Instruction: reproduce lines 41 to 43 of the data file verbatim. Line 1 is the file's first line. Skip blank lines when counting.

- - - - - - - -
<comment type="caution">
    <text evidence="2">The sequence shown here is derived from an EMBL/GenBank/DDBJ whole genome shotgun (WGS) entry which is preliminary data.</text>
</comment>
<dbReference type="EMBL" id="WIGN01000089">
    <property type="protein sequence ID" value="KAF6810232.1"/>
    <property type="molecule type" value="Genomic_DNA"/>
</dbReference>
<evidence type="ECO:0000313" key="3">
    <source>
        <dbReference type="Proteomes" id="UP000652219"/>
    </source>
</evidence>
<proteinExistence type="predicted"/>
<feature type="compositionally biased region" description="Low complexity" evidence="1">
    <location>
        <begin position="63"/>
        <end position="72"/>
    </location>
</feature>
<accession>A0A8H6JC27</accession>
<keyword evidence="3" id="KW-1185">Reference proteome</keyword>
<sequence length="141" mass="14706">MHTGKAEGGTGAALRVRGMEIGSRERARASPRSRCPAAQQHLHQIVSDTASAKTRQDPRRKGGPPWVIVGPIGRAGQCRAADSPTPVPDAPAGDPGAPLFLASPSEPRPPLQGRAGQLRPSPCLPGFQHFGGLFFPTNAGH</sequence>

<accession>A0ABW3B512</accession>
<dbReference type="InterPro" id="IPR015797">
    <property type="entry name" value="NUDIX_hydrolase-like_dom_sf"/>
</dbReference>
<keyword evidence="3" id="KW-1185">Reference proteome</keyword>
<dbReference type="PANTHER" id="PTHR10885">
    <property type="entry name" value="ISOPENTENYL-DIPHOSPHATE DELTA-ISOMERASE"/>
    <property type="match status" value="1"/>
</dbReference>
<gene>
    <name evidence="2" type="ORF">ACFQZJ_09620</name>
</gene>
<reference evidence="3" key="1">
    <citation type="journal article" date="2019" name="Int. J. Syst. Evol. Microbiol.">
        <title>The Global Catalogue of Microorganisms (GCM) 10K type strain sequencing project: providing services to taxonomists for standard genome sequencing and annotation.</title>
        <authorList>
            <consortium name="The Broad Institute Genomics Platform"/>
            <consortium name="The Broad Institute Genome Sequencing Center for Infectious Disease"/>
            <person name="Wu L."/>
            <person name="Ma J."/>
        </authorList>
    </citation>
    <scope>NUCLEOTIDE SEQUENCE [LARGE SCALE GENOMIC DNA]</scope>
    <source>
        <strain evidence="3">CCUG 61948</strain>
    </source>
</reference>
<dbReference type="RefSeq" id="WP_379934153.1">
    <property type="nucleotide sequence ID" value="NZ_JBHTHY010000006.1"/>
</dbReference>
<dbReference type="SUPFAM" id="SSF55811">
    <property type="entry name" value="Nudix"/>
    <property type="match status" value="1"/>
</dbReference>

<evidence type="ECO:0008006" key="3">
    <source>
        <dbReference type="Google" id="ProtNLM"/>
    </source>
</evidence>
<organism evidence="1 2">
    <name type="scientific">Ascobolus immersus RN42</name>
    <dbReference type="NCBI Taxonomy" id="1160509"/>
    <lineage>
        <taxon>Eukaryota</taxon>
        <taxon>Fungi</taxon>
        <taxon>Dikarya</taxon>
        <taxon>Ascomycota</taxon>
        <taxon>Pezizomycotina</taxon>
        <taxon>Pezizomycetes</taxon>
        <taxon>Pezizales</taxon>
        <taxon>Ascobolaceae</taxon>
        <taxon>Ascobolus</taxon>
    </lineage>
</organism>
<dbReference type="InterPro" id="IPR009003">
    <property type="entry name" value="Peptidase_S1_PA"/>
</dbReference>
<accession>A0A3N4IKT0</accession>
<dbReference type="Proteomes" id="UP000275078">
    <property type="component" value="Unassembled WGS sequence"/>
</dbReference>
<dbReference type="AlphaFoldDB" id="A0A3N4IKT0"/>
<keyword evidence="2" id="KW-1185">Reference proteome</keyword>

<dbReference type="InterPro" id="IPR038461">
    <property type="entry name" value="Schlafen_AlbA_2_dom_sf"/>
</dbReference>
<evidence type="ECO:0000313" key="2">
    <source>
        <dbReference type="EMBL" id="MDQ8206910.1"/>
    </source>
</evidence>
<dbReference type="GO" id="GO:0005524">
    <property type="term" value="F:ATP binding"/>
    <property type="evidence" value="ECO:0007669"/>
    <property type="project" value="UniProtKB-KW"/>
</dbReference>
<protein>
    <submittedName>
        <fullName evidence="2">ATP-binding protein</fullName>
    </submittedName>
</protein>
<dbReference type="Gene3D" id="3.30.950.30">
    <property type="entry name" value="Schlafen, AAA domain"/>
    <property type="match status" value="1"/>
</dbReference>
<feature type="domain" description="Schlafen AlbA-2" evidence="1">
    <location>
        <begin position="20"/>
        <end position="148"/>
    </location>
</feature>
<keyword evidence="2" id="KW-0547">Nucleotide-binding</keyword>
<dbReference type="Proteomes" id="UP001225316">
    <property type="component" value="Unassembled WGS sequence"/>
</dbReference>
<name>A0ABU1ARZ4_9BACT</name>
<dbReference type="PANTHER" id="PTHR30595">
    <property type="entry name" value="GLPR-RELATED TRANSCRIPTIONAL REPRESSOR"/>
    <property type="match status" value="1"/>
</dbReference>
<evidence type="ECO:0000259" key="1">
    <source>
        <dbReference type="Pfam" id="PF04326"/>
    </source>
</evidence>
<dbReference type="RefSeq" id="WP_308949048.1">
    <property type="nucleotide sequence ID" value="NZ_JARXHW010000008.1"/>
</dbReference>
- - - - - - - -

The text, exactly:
            <person name="Wu L."/>
            <person name="Ma J."/>
        </authorList>